The second part of our adventure included a trip to Coco Beach. Coco Beach has always been one of my favorite places here in the Philippines, and again it didn't disappoint. Max was ready to move there after the first five minutes.
Traveling alone with my little brother proved to be confusing for some. I can't even begin to tell you how many conversations we had that went something like this...
Coco Staff: Ohh, who is this? He's your...?
Me: He's my little brother.
Coco Staff: So, where are your parents?
Me: Umm... at home I guess? Sleeping probably, it's 2 am their time... they live in the U.S.
Coco Staff: You're here by yourself?!?!
Me: Umm... yes...
I realize I look young sometimes, but do I really look young enough to require parental supervision?
How old do they think I am? 13? That would make Max a toddler...
The best thing we did while at Coco Beach was take a hike up Mount Baclayan to visit the Mangayn settlement. Although, when we signed up for the excursion they failed to mention we would be trekking over 20 kilometers... Surprise! (Note: This is especially difficult when done in flips flops. What we thought was a short walk between villages, was in fact a four hour hike up the mountain... And, we weren't the only one's that missed the memo. Two girls from Denmark went with us on this journey, both showed up in sandals, one wearing a lemon yellow skirt, and a white top. She looked more ready for Easter Sunday than a day in the dirt, sweating up a mountain. When I told Lee about her ensemble he told me I was in no position to judge what someone wears on a hike.. Whatever. I may hike in yoga pants, but that is because I can't be bothered with pants that require fourteen pockets. But, I do know better than to wear a skirt... a bright yellow one at that. )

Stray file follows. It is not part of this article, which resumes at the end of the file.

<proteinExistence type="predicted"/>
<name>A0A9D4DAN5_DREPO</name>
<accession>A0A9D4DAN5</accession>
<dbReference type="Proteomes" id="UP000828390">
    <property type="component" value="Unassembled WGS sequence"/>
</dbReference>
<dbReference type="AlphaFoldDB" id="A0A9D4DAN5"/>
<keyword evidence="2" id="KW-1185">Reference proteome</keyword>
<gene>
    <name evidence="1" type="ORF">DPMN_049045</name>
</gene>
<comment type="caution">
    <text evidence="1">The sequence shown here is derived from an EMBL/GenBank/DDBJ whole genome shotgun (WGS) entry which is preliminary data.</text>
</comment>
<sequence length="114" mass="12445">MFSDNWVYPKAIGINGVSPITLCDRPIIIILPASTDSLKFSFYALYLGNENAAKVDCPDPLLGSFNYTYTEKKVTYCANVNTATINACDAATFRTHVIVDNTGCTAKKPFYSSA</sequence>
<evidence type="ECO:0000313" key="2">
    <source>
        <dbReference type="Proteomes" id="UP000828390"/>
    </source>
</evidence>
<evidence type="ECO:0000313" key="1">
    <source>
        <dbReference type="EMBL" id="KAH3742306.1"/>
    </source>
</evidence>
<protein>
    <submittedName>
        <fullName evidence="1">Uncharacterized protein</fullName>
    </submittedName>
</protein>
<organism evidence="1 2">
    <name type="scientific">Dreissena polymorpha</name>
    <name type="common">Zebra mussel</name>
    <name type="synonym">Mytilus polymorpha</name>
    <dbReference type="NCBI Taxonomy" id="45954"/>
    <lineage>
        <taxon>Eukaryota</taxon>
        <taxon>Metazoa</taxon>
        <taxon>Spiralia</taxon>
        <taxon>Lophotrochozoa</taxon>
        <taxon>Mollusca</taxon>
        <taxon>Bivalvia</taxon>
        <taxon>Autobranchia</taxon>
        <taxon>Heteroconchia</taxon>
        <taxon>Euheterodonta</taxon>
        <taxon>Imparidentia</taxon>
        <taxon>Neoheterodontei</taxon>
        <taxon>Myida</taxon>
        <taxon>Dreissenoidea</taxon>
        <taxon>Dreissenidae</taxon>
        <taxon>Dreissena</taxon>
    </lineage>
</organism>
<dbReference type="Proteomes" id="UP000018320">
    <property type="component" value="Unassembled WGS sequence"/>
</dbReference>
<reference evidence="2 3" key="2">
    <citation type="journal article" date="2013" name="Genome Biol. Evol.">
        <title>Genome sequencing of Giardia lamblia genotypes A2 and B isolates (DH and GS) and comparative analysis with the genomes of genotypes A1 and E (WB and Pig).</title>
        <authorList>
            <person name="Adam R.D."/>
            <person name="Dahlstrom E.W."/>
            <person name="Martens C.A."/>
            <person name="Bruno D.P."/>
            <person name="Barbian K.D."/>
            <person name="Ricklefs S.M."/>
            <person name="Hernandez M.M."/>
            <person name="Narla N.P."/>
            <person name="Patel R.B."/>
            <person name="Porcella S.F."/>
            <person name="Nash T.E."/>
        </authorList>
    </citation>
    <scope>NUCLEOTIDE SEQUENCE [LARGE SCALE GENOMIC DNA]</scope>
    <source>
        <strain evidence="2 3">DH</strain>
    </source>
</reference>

Visiting the indigenous people of Mindoro was quite an experience. We hiked to three different villages passing out cookies to the children and buying their local handicrafts.
Visiting these native people was like nothing I've ever done before, or seen for that matter. To see the way these people live, to see their homes and to imagine what life must be like on a daily basis, through the heat, and the dust, or the wind and the rain. To see the looks on their faces when they know we are there to bring them something to eat, something as simple as a cookie.
Stepping into these villages was like stepping into a National Geographic magazine. In one village we met a woman with a two day old baby. She still lay in her hut, surrounded by blankets holding her newborn. She had no hospital, she had no drugs, (the most important element in my opinion ) she had no doctor, she had no modern medical care, but she was smiling and she held what appeared to be a perfectly healthy new born baby girl. The entire village felt so blessed and were so happy to have this miracle. And I found myself in awe of that. It is a miracle. New life is always a miracle. But this miracle will grow up to be another child in this village. Another child with barely a roof over her head. Another child with half a tee shirt and no shoes. Another child with nothing to eat, and no opportunity to better her existence. And while her birth is a miracle, her life will be a struggle.
While in my mind bringing new life into an environment where one struggles to provide food and shelter is troublesome, these people didn't seem to share that fear. Perhaps it is ignorant of me to believe these people want more, perhaps the little food and shelter they have is enough. And by that I am humbled.
When you grow up in middle class USA, it's hard to believe that what we witnessed for a few hours is a daily exisitance for so many people. It's hard to believe that poverty like this exists today, in a world with so much advancement. It was an experience I will never forget, and one I hope my brother never does either.